Mach 5 Paper Airplane
By Mychaela Kekeris
When you think Boeing, you think of giant airliners. You don’t think of paper airplanes.
But a pair of Boeing engineers have shattered the world record by flying their paper airplane nearly the length of a football field.
Dillon Ruble and Garrett Jensen grew up folding and flying paper airplanes, but never thought they would one day break world records.
Ruble and Jensen, along with the support of Nathan Erickson, made history on Dec. 2, 2022, in Crown Point, Indiana, for the farthest flight by a paper aircraft.
“It was hard to believe,” Ruble said. “It was one of those moments: Is this real?”
“We hope this record stands for quite a while — 290 feet is unreal,” Jensen said. “That’s 14 to 15 feet over the farthest throw we ever did. It took a lot of planning and a lot of skill to beat the previous record.”
They broke the previous record of 252 feet, 7 inches set by a trio from Malaysia and South Korea in April 2022. Prior to that, the record had not been broken since 2012, when Joe Ayoob and paper airplane designer John M. Collins flew a paper airplane that reached a distance of 226 feet, 10 inches.
Ruble and Jensen say the design for their paper airplane was inspired by hypersonic aerospace vehicles.
“We tried to mimic the design of various hypersonic vehicles, which travel at speeds over Mach 5 (five times the speed of sound),” Ruble said. “So, we decided to call our plane Mach 5.”
Ruble and Jensen studied origami and aerodynamics for months, putting in 400 to 500 hours of creating different prototypes to try to design a plane that could fly higher and longer.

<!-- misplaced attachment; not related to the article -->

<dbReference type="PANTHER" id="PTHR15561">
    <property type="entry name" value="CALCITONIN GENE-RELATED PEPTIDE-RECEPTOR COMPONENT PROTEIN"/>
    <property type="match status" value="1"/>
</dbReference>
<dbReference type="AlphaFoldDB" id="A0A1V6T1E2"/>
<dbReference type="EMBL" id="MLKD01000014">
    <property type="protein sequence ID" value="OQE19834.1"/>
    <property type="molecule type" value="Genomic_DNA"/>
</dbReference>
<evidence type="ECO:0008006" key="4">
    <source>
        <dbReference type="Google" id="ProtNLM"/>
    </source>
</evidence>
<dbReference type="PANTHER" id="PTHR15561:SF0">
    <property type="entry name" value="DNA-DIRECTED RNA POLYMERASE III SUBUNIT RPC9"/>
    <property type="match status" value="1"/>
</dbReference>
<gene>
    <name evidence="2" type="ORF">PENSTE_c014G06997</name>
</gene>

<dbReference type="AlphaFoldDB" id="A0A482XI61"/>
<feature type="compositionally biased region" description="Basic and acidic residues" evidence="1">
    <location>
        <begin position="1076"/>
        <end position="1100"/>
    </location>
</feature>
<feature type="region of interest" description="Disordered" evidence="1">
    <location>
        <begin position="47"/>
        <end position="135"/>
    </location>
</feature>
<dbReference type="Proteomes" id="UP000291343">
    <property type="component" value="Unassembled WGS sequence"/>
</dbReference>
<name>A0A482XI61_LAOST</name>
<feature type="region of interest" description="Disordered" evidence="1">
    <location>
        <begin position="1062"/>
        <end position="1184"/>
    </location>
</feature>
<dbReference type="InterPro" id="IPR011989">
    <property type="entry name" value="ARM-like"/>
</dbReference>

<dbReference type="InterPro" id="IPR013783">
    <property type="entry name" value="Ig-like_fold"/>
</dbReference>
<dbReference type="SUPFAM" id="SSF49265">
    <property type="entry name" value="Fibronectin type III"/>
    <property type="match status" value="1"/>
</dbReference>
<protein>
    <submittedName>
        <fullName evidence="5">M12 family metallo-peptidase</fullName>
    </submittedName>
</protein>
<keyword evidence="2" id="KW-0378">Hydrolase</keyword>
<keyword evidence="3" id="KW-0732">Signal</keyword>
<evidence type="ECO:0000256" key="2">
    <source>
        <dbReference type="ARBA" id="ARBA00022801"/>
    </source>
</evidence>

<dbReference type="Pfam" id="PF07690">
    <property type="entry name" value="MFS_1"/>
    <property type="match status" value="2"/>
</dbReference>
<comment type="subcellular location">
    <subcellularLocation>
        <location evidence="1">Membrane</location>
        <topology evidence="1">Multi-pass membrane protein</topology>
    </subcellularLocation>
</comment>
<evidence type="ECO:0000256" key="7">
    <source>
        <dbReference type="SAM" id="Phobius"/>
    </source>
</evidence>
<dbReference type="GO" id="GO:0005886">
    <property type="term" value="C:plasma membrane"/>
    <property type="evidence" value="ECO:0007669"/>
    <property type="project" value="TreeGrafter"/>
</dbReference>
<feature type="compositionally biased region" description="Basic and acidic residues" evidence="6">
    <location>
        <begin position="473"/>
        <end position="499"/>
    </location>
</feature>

“For the Guinness World Records, we ended up going with A4-sized paper (dimensions of 210 x 297 mm) and went up to the maximum for weight, 100 grams per square meter,” Jensen said. “The heavier the paper, the greater the momentum when you go to throw it.”
It takes more than 20 minutes to fold the record-breaking paper airplane design, they report.
“Our design is a little different from your traditional fold in half, fold the two corners to the middle line down the middle,” Ruble said. “It’s pretty unique in that aspect. It’s definitely an unusual design.”
On the day of the attempt, they achieved the record on the third throw.
“We found the optimal angle is about 40° off the ground. Once you’re aiming that high, you throw as hard as possible. That gives us our best distance,” Jensen said. “It took simulations to figure that out. I didn’t think we could get useful data from a simulation on a paper airplane. Turns out, we could.”
Their advice to fellow dreamers and doers: “Find a project you are passionate about. Find a source of inspiration within the aerospace field and learn as much as possible,” Ruble said. “Embrace working hard at it, too. That’s what our team did. We put our heads down and tried to advance the typical paper airplane.”